The Gambia is one of the smallest countries in Africa that with a number of natural resources. Over the years, tourism has been the main source of revenue for the country with about 2 million population. During the times of former President Yahya Jammeh, people were made to experience various abuses that led to death and incarceration in most cases. In 2016, President Jammeh was not returned as elected president. He was ousted through ballots that returned Adama Barrow as the first President under a new political party. At last, Gambians partially free after Yahya Jammeh’s exit, a report stated two years after Jammeh was forced into exile.
In 2019, the country established the Truth, Reconciliation and Reparations Commission (TRRC) through an Act to ascertain damages done to the people and democratic governance processes during the 22 years rule of President Jammeh. A few months after the Commission was constituted many developed doubts in the Commission’s ability and capability to unearth the truth and reconcile a number of citizens Jammeh’s administration has denied justice, rights to life and association.
As the Commission continues searching for the right approaches for unearthing and presenting the truth and reconciliation mechanism to the concerned stakeholders, a new report sponsored by the McArthur Foundation says inclusive approach is imperative.
“The Commission should focus on building transparency and accountability in the issuance of reparations; that community reconciliation efforts remain to the fore; and that regular engagement with citizens, media and civil society about its mandate, in local languages across print and social media, is sustained so that Gambians take on the mantle of ensuring its recommendations are adopted by government.
But before it can reach any conclusions the Commission must remain focused on the important work it has been doing, listening to, and documenting, the experience of Gambians. This will ensure that it is able to make recommendations that best reflect those experiences, which most Gambians support and that can be used to help push their country in a new direction.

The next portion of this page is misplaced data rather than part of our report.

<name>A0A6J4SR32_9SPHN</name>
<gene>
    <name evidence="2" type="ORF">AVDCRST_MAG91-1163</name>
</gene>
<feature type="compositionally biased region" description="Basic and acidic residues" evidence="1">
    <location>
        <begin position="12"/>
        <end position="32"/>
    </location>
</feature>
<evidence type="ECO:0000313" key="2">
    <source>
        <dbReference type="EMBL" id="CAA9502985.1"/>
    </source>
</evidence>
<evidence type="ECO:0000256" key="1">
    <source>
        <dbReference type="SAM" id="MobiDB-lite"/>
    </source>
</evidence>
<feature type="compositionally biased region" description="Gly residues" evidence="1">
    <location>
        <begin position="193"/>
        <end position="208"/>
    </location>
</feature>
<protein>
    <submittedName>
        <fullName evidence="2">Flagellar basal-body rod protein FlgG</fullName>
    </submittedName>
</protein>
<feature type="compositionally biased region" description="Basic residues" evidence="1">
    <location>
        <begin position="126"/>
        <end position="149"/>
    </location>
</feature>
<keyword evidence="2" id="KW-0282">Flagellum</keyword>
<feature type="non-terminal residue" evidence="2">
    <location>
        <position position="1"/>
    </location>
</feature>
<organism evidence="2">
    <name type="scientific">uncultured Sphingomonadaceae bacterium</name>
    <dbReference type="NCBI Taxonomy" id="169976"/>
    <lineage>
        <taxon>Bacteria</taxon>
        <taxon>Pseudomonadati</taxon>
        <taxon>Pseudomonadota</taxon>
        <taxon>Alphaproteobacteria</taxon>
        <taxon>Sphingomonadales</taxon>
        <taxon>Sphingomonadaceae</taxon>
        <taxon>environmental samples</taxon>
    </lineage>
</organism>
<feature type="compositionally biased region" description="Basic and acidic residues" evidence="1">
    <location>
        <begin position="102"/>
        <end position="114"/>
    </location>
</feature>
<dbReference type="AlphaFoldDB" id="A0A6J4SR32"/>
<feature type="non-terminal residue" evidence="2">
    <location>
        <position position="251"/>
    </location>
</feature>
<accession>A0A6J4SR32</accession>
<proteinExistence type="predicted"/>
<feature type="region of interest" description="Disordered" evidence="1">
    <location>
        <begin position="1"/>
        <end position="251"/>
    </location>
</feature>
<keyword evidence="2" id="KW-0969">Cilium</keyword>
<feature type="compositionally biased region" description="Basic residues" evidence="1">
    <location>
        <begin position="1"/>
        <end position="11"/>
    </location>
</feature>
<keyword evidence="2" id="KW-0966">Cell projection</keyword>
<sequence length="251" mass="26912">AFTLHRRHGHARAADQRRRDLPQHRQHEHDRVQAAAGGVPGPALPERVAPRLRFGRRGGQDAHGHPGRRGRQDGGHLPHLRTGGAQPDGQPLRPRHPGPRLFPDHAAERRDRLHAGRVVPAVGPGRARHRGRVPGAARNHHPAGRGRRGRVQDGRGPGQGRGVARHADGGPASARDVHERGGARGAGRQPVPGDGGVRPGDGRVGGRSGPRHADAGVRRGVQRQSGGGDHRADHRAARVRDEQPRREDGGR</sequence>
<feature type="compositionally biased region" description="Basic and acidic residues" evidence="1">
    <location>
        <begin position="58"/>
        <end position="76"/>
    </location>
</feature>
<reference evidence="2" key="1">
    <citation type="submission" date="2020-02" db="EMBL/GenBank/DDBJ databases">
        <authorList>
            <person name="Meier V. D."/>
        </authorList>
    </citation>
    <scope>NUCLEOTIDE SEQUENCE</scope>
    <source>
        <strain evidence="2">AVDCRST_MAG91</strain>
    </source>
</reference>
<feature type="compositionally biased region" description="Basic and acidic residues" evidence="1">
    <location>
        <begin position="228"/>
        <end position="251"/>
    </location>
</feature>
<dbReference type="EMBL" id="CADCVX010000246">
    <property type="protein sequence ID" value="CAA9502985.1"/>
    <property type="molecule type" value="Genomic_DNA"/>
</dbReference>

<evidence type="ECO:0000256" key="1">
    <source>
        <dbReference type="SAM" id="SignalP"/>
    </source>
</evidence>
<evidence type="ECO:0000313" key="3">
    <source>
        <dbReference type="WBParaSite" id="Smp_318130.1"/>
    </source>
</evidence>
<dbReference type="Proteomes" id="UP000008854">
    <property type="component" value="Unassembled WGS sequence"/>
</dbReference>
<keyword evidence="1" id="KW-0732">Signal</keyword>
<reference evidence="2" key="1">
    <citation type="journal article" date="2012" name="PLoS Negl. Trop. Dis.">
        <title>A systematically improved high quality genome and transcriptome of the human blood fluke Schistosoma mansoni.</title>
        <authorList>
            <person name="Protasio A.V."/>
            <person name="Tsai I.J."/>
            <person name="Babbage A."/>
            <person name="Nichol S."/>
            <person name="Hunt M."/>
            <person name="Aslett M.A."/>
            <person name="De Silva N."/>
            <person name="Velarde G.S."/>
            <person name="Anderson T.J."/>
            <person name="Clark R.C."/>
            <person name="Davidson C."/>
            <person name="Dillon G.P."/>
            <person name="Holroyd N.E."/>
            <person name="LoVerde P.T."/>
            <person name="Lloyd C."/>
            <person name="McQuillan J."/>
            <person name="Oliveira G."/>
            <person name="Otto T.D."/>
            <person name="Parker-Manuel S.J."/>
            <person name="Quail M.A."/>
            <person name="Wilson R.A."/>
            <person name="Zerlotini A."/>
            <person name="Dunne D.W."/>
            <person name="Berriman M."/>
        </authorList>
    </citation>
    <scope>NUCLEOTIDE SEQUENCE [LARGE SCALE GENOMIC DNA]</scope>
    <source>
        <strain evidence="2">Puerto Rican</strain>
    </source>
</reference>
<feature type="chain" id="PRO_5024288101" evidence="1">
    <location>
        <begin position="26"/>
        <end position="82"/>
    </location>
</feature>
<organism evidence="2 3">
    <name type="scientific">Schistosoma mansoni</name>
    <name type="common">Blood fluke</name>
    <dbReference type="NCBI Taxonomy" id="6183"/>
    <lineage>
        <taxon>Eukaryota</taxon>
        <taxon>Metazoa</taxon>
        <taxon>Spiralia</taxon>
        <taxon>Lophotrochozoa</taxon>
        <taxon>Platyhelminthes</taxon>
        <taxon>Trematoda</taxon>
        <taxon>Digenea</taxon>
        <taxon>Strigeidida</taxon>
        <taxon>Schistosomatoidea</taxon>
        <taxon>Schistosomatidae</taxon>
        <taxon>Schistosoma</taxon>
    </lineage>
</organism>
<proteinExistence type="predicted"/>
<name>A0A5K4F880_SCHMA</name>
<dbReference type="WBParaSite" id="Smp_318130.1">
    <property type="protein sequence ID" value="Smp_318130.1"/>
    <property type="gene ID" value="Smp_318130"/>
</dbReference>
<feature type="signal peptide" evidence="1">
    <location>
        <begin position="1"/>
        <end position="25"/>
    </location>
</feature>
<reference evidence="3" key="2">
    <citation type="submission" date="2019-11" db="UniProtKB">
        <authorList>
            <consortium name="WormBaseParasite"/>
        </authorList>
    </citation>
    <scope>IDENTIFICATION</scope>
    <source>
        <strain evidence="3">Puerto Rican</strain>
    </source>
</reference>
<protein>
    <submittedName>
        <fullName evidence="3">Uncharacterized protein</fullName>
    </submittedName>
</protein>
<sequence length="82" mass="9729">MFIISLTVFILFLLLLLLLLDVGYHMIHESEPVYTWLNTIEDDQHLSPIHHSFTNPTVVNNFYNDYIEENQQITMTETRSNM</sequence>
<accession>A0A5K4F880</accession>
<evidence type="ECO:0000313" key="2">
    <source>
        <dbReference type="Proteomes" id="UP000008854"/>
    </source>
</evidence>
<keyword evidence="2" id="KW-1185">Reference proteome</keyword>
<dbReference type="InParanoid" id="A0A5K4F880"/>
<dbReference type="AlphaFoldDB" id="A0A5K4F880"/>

Awareness not just of the work of the TRRC but its mandate – and the limits of that mandate – is important to communicate to Gambians. Continued sensitisation efforts by the TRRC in partnership with media organisations and civil society groups, in local languages, should focus on explaining to people in advance how the recommendation process will work, so that citizens can work with the Commission to push the government to enact them.
Community level reconciliation efforts should continue to be a key focus of the TRRC’s work in its final few months. Identifying community reconciliation champions who can then support the Commission’s work in other regions of the country will further improve Gambians’ sense of ownership of the process. This could include adapting and drawing lessons from the Palava Hut and Fambul Tok approaches used in Liberia and Sierra Leone.”
The report further hints that “Monetary compensation is important, but the TRRC should also consider restitution of properties including land seized by the former regime. Create a Victims Support Fund tracker that will allow citizens to see how funds are being dispersed in a transparent and accountable way, but that still ensures individuals’ privacy is retained. Privately, the TRRC and development partners should apply pressure on the Ministry of Justice to release more funds to support the payment of reparations. The TRRC should establish and communicate clear guidance on how the reparations fund will operate.”